shows that no significant difference exist for each question (p
-values > 0.05). With this result we can conclude that both groups valued the learning process in a similar way. Given these results, we believe that the work carried out by the teachers who took part in the experimental group was meritorious. Specifically, their achievement was that levels of satisfaction with the teaching-learning method were at the same level in both the experimental group and the control group (in which teachers had more experience in the methodology employed).
4.3. Effect of Learning with Scratch (RQ2)
In this section, we report the results after presenting all the evaluations of the first midterm exam (after 8 weeks) regarding the students’ grades in the control group and the experimental group. In accordance with UNEMI regulations, the minimum grade to pass the course is 70.
summarizes the results achieved by both groups in the midterm exam. Specifically, Figure 4
a shows the score distribution through boxplots. In this case it can be observed that the control group has clearly inferior results compared to the experimental group. Notably, more than 75% of the students in the control group (quantiles 1, 2, and 3) achieve grades below the minimum necessary to pass (e.g., 70). This proportion is lower in the case of the experimental group. To complement this information, the bar chart in Figure 4
b indicates that the experimental group improves the proportion of passing students of the control group by a factor of 4, i.e., from 10.5% to 47.2%.
We confirmed these observed differences through a t-test for equality of means (Table 7
). Here, it is easy to see that the corresponding p
-value (=0.021) is less than 0.05, so the null hypothesis (equality of means) can be rejected.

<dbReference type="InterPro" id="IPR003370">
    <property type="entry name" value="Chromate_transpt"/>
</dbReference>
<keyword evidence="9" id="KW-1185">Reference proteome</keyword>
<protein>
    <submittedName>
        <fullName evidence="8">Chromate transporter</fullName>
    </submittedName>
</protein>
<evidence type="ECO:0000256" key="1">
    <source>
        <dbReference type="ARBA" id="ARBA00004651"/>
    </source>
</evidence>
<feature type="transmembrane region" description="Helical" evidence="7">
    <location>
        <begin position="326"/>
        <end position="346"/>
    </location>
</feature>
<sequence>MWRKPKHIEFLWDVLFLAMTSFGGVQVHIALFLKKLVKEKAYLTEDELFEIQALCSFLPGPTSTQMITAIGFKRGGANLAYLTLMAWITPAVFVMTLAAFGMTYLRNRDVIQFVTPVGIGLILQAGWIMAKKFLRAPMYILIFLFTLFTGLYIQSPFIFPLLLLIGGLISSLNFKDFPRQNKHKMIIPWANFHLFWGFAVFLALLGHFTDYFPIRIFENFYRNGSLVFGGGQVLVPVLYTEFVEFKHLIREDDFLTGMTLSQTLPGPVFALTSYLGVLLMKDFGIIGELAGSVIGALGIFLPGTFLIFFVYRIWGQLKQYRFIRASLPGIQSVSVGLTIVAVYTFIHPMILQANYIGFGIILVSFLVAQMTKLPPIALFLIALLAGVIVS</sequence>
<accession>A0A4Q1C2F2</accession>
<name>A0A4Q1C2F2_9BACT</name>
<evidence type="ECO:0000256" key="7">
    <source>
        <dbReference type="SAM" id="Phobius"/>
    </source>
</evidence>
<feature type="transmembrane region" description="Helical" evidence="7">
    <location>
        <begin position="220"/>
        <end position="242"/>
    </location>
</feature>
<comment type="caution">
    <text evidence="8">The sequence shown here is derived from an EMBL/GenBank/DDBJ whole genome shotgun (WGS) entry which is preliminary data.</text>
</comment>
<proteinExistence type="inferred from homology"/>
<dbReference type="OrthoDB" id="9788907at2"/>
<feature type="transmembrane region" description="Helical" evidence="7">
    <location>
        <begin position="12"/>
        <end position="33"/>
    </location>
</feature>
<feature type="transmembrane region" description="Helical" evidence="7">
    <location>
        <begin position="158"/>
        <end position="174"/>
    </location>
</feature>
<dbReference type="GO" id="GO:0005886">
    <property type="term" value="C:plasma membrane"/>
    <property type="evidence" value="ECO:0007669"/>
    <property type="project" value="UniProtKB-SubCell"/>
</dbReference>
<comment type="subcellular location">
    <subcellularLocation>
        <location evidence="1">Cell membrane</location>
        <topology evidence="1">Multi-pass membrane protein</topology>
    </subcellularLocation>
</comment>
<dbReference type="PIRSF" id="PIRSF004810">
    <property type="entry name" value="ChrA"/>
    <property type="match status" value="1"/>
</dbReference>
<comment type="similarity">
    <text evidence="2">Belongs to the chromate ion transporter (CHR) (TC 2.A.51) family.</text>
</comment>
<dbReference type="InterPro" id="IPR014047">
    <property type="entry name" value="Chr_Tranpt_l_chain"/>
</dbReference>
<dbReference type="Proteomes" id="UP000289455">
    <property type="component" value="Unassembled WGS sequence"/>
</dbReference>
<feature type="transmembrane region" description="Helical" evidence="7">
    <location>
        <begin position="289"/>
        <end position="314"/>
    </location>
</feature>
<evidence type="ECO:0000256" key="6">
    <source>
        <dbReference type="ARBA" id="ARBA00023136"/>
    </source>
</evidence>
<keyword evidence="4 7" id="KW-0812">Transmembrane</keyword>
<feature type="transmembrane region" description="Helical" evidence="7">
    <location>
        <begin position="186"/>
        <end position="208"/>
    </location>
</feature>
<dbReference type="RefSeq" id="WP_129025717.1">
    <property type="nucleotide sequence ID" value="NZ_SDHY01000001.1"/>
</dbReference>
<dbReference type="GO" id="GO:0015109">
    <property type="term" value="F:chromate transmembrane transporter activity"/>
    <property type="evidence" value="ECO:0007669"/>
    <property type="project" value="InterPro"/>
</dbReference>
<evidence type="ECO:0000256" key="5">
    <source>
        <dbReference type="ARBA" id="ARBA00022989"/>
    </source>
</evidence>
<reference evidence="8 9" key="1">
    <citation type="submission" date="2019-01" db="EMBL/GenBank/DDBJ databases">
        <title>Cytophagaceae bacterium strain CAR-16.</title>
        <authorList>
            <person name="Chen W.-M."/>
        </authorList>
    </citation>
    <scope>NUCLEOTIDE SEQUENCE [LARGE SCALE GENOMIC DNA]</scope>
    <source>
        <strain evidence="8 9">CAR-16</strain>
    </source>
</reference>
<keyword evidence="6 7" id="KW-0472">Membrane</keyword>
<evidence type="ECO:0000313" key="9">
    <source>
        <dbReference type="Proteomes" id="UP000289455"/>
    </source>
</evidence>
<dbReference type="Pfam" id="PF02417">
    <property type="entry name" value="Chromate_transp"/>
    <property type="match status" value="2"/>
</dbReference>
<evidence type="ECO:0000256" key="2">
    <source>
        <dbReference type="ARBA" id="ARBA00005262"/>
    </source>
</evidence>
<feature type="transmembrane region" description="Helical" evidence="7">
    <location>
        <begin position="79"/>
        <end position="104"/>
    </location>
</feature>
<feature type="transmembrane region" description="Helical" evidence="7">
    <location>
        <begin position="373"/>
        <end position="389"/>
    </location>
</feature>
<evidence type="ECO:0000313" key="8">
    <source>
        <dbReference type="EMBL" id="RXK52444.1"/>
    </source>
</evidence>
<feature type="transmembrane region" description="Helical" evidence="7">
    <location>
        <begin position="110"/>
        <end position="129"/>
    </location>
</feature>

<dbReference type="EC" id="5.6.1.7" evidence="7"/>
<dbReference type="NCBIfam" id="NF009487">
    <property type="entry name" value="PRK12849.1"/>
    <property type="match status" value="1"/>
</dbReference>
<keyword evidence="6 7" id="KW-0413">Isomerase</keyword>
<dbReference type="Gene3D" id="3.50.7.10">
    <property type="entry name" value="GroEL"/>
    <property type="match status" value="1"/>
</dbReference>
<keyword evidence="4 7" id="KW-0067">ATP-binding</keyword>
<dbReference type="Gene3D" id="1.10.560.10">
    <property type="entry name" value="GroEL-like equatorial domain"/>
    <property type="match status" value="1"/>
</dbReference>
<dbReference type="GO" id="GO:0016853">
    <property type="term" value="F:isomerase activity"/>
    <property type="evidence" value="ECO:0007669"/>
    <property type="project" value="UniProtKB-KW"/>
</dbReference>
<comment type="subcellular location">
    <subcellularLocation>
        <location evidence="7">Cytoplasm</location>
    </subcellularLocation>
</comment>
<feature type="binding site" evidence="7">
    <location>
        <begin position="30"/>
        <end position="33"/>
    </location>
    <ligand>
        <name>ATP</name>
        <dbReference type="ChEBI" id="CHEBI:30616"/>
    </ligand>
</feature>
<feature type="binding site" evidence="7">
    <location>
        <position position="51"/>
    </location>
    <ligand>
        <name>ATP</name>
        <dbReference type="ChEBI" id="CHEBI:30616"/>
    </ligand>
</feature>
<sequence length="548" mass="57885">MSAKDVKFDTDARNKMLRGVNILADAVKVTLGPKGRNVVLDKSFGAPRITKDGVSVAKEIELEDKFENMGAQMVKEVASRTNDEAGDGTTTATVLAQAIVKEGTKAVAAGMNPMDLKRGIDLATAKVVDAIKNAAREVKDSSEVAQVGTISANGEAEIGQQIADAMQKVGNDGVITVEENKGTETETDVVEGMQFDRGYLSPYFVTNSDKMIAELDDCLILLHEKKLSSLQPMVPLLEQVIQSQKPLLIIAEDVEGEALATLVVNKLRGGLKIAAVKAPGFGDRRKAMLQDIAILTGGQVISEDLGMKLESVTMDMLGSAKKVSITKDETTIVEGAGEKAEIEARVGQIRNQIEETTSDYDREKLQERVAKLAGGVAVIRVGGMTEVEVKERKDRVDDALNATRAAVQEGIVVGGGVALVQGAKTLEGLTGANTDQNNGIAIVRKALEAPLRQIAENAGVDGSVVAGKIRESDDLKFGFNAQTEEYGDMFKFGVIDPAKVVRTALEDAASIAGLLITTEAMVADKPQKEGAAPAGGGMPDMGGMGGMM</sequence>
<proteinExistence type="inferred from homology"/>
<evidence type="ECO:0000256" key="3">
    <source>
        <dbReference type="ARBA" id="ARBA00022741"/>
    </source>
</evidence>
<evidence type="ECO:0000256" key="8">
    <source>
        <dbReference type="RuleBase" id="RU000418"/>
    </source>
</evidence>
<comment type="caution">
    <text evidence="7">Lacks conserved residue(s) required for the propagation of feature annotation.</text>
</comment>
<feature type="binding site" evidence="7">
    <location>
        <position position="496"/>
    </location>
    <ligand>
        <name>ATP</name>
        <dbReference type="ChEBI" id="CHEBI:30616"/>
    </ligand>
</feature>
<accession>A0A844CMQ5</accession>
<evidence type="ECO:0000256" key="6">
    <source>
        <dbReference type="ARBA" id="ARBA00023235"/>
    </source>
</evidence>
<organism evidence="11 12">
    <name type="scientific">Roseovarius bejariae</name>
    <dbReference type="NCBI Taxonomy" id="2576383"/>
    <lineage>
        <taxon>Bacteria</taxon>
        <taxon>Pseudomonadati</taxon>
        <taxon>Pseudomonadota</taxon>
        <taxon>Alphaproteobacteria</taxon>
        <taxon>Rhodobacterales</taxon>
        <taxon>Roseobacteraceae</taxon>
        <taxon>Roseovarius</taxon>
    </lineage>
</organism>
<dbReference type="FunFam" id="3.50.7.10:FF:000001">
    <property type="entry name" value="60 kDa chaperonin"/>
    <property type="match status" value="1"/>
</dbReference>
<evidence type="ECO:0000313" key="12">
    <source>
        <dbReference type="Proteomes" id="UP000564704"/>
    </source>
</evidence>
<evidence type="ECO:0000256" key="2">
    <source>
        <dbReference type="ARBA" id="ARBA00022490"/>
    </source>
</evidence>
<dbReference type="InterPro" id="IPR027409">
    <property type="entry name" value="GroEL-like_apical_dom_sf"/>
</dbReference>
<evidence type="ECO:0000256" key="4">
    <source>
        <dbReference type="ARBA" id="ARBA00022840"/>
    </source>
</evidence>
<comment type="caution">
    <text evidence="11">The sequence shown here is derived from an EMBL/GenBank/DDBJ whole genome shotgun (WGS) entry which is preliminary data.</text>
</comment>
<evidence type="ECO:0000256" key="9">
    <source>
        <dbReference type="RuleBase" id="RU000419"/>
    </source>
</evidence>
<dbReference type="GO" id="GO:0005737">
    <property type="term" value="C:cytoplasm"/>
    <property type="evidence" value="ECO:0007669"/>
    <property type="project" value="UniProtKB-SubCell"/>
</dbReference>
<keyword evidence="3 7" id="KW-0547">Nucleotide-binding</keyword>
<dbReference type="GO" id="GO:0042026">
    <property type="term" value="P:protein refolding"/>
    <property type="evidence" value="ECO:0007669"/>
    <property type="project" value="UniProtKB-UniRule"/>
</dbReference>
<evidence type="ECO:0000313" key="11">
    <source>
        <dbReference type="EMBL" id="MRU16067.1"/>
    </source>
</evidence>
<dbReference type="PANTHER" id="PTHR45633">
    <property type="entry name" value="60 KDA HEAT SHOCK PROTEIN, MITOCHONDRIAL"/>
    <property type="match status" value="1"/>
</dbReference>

To better understand which student characteristics explain their success or failure in the midterm exam, we have conducted a multivariate analysis. Due to the small sample size (There are very few cases (students) per level configuration in each predictor variable), it is more appropriate to rely on nonparametric techniques. Specifically, we fitted a decision tree [30
], in which the variables of questionnaire Q1 (e.g., age, gender, etc) were used as predictors of student success or failure. This success or failure has been modeled as dichotomous variable named Passing, so that a student with a score greater than or equal to 70 will be associated with Passing = Yes, while Passing = No, otherwise (e.g., the student fails). Figure 5
illustrates the tree obtained, in which each node contains three pieces of information: the most probable value with respect to the Passing variable (i.e., No or Yes), the probability that Passing = Yes, and the proportion of cases (students) that would be covered up to that node.
From the structure of the decision tree it is observed that, before attending the programming classes, the probability of passing is 0.28, that is, regardless of whether students take the course with or without Scratch. However, if students are taught with Scratch (Group = Experimental), the probability increases to 0.47. In this case, having a grade higher than 9.1 in high school is associated with a probability of success of 0.73. Otherwise, if the grade is lower than 9.1, success depends on the type of education achieved by the student’s parents. If the parents have a primary education or less, or are university graduates, the probability of passing the subject is 0.60. Interestingly, the fact that the parents have a secondary or technical education is associated with a probability of passing 0.20. Finally, note that the probability of passing if learning without Scratch (Group = Control) is associated with a probability of 0.11. The latter is consistent with the results reflected in Figure 4
b where the pass rate for the control group case was 10.5%. Similarly, the probability of 0.47 associated with students being taught with Scratch is consistent with the pass rate in Figure 4
b, that is, 47.2%. Another important aspect of these results is that only three variables (e.g., Group, High school grades, and Parents’ education) were found to be relevant in explaining students’ success or failure in the midterm exam.
The confusion matrix listed in Table 8
shows that the obtained decision tree has an accuracy of 0.811, 95% confidence interval
. From a one-side binomial test we found that the decision tree predicts better than chance (p
). Besides, the MacNemar’s test p
-value was greater than 0.05 indicating that the proportion of misclassified cases is statistically the same for both classes (e.g., Passing = No and Passing = Yes).